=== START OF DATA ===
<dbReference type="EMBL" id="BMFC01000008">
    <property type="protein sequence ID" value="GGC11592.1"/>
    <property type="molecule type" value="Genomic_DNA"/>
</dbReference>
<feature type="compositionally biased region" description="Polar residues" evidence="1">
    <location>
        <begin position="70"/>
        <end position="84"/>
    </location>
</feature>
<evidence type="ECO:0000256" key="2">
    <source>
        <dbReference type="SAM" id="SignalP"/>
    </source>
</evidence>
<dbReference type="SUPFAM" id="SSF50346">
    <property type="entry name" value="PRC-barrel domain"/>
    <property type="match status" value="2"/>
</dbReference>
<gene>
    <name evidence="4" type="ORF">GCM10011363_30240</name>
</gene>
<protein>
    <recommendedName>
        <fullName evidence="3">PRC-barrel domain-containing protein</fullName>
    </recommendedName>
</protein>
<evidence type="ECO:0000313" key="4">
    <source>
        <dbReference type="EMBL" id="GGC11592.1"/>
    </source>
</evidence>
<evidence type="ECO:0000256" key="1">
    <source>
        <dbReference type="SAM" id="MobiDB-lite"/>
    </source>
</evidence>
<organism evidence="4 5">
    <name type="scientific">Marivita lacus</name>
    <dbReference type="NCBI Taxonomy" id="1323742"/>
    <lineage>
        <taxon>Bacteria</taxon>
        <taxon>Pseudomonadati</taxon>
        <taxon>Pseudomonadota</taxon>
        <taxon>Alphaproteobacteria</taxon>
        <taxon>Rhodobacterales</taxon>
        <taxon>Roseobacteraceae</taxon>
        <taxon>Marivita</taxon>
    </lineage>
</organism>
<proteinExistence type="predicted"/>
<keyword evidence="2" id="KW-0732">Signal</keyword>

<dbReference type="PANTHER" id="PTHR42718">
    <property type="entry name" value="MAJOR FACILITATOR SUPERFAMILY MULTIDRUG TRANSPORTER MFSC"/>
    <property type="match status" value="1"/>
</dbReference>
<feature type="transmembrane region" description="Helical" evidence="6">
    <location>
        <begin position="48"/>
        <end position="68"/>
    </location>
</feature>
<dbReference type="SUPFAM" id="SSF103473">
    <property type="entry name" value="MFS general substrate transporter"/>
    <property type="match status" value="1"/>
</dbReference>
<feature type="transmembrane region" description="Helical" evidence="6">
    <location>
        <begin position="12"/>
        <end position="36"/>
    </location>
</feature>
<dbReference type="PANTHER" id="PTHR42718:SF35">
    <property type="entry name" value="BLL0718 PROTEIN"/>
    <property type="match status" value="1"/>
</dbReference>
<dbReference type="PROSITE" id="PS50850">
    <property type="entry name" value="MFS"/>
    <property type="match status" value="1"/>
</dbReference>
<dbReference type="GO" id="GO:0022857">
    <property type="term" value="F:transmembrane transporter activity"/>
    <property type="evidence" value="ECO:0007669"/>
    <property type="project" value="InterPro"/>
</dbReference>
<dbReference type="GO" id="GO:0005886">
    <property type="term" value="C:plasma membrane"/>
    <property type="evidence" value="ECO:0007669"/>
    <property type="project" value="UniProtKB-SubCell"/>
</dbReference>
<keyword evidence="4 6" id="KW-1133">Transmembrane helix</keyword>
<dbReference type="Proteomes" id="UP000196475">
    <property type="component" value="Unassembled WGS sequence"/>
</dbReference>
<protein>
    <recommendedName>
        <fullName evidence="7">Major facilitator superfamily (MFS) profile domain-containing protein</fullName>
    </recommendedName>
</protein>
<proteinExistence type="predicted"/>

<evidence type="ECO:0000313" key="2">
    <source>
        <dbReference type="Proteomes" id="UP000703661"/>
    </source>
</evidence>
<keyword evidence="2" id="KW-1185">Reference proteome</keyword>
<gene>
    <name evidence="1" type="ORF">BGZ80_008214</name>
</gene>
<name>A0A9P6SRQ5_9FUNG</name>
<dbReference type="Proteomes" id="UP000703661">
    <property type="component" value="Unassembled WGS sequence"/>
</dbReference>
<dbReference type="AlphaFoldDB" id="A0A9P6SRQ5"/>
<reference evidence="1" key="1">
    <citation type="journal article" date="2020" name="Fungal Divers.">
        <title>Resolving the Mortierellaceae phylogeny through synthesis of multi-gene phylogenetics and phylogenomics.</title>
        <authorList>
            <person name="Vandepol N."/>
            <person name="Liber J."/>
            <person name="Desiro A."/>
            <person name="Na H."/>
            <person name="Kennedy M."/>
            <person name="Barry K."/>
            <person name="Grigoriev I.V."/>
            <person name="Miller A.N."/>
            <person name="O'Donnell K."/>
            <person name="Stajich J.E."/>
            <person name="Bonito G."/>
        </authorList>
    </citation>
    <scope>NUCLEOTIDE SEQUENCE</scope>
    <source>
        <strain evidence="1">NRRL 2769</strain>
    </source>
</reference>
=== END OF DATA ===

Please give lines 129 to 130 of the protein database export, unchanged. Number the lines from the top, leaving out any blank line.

            <person name="Bonito G."/>
        </authorList>